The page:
Don James (American football)
Donald Earl James was an American football player and coach. He served as the head coach at Kent State University from 1971 to 1974 and at the University of Washington from 1975 to 1992, compiling a career college football record of 178–76–3, his 1991 Washington team won a share of the national championship after completing a 12–0 season with a decisive win over Michigan in the Rose Bowl. James was inducted into the College Football Hall of Fame as a coach in 1997. James was born in 1932 at his family's home on the outskirts of Ohio, he was the fourth of five sons. Four of the five played football, the eldest, starred at Ohio State on the 1942 national championship team, played professional football for a decade. James attended Massillon Washington High School, played quarterback for the football team, graduated in 1950. James attended the University of Miami on a football scholarship, was the Hurricanes' quarterback in 1952 and 1953, he set Miami single-season records for completions and completion percentage.
He earned a bachelor's degree in education in 1954, was commissioned a lieutenant in the U. S. Army. James was inducted into the University of Miami Sports Hall of Fame in 1992. James was graduate assistant for the Jayhawks at the University of Kansas under his former high school coach, Chuck Mather, received a master's degree in education, he coached high school football in Florida at Southwest Miami High School in 1959 was a college assistant coach for 12 seasons at Florida State and Colorado. James became a head coach in 1971 at Kent State in Ohio, where he had a 25–19–1 record in four years. There he coached future NFL great Jack Lambert, current college head coach Nick Saban of Alabama, former head coach Gary Pinkel of Missouri. During his four seasons at Kent, the Golden Flashes won their only Mid-American Conference title, in 1972, played in their first bowl game, the 1972 Tangerine Bowl. In December 1974, James was hired by University of Washington athletic director Joseph Kearney to succeed Jim Owens as head coach of the Washington Huskies.
Like Owens, James served as Husky head coach for 18 seasons, from 1975 until August 1993. He led the Huskies to a national championship in 1991. While at Washington, James' teams won four Rose Bowls, the Orange Bowl in January 1985, had a 10–5 record in all bowl games. Overall, James tallied a 153–57–2 record at Washington, including a then-record 98 wins in Pacific-10 Conference play.. Washington won 22 consecutive games from November 1990 to November 1992. James won national college coach of the year honors in 1977, 1984, 1991, he was inducted into the College Football Hall of Fame in 1997. During the 1992 season, it was revealed. Among them, starting quarterback Billy Joe Hobert had received a series of loans totaling $50,000 made by a friend's father-in-law. While it was determined the loan was neither an NCAA violation nor an institutional violation, this was the first in a series of reports by the Seattle Times and Los Angeles Times that initiated Pacific-10 Conference and NCAA investigations.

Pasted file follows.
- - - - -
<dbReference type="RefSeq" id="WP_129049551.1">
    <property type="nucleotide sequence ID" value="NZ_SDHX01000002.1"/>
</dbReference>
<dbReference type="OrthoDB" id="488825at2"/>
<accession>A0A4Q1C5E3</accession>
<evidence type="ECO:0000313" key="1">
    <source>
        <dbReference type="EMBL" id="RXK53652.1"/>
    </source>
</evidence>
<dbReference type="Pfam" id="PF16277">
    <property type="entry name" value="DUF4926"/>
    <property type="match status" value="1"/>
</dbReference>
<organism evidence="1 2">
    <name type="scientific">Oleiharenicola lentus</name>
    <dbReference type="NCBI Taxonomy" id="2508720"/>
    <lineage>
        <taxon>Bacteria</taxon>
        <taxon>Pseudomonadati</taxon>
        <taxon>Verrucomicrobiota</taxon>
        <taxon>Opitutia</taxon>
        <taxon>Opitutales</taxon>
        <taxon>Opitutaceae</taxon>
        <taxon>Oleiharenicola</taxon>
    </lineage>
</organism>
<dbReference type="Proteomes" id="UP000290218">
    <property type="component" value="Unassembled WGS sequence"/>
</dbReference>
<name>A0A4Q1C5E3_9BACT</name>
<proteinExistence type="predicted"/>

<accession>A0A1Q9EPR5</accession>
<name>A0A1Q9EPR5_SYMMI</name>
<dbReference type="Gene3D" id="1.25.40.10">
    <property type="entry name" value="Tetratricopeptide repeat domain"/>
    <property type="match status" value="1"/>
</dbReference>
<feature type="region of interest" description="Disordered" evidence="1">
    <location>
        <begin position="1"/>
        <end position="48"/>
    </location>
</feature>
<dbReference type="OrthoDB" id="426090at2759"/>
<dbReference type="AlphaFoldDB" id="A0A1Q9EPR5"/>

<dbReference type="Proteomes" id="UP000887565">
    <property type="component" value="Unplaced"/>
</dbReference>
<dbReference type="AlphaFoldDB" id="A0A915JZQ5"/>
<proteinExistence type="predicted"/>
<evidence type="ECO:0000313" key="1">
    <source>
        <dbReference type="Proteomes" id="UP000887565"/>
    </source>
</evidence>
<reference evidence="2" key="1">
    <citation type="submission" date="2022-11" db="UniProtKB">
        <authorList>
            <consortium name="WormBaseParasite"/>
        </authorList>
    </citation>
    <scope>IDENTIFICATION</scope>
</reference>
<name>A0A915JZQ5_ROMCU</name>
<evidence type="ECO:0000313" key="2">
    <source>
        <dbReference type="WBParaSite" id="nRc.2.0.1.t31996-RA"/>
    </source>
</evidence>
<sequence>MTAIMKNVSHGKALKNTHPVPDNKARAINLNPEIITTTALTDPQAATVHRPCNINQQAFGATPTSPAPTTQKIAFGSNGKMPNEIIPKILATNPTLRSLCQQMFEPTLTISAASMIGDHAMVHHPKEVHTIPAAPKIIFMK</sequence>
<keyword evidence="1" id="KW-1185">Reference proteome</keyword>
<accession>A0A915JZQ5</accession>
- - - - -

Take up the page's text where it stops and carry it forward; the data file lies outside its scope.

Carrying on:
These led to charges that Washington exhibited "lack of institutional control" over its handling of recruiting funds for on-campus visits and a Los Angeles booster summer jobs program. The Huskies received sanctions from both the Pacific-10 Conference. Though notably James and the coaching staff were not cited as having broken any rules, James resigned from his head coaching position on August 22, 1993, in protest of what were considered unfair sanctions against his team for minor, unsubstantiated, or fabricated infractions. James clarified he was protesting what was a betrayal by University President William Gerberding. Though he and Athletic Director Barbara Hedges had presented James the final list of penalties that all Pac-10 parties had agreed best for the football program and athletics, Gerberding argued in favor of altering the penalties against the program from a two-year TV revenue ban and one-year bowl ban, to a one-year TV revenue ban and two-year bowl ban. In a 2006 interview with columnist Blaine Newnham of The Seattle Times, James said his resignation from head coaching "probably saved his life".
James married his high school sweetheart, Carol Hoobler, a Massillon native who followed James to Miami where she became a cheerleader. They were married in August 1952 and had three children: Jeff and Jeni. James died of pancreatic cancer at his Kirkland residence in 2013 at age 80. In October 2017, the University of Washington unveiled a bronze statue of James in the northwest plaza of Husky Stadium. James' record at Washington against conference opponents ^ excludes non-conference loss to ASU in 1975Wins by UCLA and ASU were vacated, yielding 99–36–2 Assistant coaches under James who became NCAA or NFL head coaches: Keith Gilbertson: Idaho, Washington Skip Hall: Boise State Jim Heacock: Illinois State Jim Lambright: Washington Jim E. Mora: New Orleans Saints, Indianapolis Colts Jim L. Mora: Atlanta Falcons, Seattle Seahawks, UCLA Gary Pinkel: Toledo, Missouri Nick Saban: Toledo, Michigan State, LSU, Miami Dolphins, Alabama Matt Simon: North Texas Chris Tormey: Idaho, Nevada Jeff Woodruff: Eastern Michigan List of presid